Imagine: The U.S., as the buyer of last resort, agrees to accept a flood of Asia's exports. This prospect is not likely to appeal to a lot of U.S. CEOs who are already seeing demand for their products and services decline. Nevertheless, a just-released report from the Washington-based Economic Strategy Institute urges adoption of this scenario as a means of returning stability to economically troubled Asia.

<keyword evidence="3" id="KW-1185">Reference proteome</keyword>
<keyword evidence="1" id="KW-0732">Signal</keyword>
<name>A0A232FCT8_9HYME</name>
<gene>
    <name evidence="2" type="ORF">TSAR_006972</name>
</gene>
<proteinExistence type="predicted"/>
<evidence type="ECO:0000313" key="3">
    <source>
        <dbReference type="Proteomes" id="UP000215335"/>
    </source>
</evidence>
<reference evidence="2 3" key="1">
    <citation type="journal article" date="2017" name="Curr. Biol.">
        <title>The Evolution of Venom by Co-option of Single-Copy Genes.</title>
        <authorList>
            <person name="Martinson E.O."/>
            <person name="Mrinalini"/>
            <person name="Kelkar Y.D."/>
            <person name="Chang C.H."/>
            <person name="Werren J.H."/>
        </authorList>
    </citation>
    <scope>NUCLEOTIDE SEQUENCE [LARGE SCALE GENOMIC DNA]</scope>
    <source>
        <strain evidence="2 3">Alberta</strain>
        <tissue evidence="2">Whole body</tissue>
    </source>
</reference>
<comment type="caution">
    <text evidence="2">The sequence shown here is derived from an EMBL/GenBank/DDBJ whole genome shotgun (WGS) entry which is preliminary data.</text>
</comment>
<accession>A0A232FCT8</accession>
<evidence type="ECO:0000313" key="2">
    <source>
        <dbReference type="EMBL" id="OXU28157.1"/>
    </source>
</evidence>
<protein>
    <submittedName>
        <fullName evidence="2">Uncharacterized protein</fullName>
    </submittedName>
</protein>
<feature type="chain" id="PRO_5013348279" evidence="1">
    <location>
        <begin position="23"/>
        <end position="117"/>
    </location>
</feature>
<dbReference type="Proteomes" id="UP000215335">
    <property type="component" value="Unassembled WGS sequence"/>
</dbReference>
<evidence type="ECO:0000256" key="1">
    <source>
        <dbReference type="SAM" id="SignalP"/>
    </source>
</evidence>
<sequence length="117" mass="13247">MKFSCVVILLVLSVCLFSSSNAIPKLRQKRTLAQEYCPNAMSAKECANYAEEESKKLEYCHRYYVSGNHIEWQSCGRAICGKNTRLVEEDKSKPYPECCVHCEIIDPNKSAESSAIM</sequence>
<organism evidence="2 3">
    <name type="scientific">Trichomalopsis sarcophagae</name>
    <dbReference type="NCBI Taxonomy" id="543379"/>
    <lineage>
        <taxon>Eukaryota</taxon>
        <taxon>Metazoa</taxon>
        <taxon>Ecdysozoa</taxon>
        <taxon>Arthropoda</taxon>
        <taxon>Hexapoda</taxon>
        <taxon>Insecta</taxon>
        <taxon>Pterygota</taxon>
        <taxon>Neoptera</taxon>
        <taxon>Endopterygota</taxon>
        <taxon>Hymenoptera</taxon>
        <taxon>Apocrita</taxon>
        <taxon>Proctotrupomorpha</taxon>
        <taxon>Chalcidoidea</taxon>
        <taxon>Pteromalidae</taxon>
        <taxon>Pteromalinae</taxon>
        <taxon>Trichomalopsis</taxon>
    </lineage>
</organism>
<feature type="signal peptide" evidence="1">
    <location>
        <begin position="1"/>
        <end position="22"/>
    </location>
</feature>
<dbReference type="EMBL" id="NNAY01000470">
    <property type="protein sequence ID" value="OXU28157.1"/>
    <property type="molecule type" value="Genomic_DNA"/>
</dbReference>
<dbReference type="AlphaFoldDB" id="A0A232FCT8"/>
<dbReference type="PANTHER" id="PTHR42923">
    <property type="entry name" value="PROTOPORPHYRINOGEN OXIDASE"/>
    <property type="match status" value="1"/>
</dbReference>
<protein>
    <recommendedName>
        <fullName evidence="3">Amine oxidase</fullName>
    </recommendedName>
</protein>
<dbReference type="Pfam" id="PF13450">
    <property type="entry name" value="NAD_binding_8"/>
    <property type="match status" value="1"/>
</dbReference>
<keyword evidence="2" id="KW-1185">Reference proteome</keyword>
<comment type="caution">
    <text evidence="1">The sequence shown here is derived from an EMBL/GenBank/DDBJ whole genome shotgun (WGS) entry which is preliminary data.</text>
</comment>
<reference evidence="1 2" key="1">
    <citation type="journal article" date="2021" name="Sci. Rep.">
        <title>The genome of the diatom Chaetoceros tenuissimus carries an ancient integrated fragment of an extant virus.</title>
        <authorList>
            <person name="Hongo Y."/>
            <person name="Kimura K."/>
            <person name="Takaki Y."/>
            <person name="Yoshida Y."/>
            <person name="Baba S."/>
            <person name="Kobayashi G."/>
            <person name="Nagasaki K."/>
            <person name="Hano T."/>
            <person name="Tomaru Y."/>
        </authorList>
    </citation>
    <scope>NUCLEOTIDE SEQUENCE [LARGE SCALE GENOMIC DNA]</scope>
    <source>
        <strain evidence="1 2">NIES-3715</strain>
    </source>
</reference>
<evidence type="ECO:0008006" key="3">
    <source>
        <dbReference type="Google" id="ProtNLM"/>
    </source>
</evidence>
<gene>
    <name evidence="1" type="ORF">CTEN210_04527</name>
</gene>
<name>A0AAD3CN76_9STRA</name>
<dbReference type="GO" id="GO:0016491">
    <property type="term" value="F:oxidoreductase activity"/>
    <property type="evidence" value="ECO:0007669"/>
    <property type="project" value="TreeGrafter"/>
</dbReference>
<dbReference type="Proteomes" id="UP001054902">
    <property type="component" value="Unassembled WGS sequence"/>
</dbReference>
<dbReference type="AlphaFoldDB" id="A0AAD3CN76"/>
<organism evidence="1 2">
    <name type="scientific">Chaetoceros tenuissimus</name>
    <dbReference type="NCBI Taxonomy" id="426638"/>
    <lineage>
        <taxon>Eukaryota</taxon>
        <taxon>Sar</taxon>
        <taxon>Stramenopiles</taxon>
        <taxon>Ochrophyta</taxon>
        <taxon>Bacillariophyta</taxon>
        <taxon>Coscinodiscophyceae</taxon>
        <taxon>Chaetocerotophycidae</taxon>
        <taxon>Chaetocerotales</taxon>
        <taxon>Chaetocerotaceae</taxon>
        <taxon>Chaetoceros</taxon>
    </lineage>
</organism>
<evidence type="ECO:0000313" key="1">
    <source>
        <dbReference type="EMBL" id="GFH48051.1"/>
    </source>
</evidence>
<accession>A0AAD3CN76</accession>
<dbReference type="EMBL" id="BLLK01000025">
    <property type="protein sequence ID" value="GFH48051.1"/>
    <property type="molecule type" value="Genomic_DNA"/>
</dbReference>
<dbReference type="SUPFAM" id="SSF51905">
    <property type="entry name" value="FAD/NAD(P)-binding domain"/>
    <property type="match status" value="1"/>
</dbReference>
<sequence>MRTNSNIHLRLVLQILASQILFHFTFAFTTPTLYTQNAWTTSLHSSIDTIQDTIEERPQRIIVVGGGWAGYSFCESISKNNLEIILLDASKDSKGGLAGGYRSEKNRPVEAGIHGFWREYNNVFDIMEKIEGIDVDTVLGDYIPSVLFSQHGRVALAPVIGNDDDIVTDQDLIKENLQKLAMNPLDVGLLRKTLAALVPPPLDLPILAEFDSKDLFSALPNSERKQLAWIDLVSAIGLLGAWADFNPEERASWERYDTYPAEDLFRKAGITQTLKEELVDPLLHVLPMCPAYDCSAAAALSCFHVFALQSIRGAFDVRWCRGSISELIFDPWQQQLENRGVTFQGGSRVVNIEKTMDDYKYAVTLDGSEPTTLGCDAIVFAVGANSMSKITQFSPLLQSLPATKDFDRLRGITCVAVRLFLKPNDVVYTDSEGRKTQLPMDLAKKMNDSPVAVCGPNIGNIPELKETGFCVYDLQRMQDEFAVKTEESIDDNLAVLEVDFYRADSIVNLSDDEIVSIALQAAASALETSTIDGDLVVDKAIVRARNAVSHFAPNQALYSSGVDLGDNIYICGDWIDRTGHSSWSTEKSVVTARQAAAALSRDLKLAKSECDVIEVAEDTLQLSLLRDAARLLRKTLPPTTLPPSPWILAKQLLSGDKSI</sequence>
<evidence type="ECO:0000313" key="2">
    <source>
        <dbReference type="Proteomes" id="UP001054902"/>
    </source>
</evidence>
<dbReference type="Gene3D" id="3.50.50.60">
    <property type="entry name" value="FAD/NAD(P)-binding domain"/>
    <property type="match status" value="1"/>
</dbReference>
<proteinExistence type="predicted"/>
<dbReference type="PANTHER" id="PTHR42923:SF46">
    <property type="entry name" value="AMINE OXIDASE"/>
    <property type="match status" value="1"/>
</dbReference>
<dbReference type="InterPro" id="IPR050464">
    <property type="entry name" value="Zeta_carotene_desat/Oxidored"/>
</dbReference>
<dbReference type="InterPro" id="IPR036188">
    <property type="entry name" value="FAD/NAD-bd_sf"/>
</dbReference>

Another controversial recommendation: The U.S. and Japan negotiate a comprehensive market agreement aimed at deeply integrating their economies. Among its elements: free-trade provisions and rewritten rules to liberalize investment, antitrust, and administrative practices.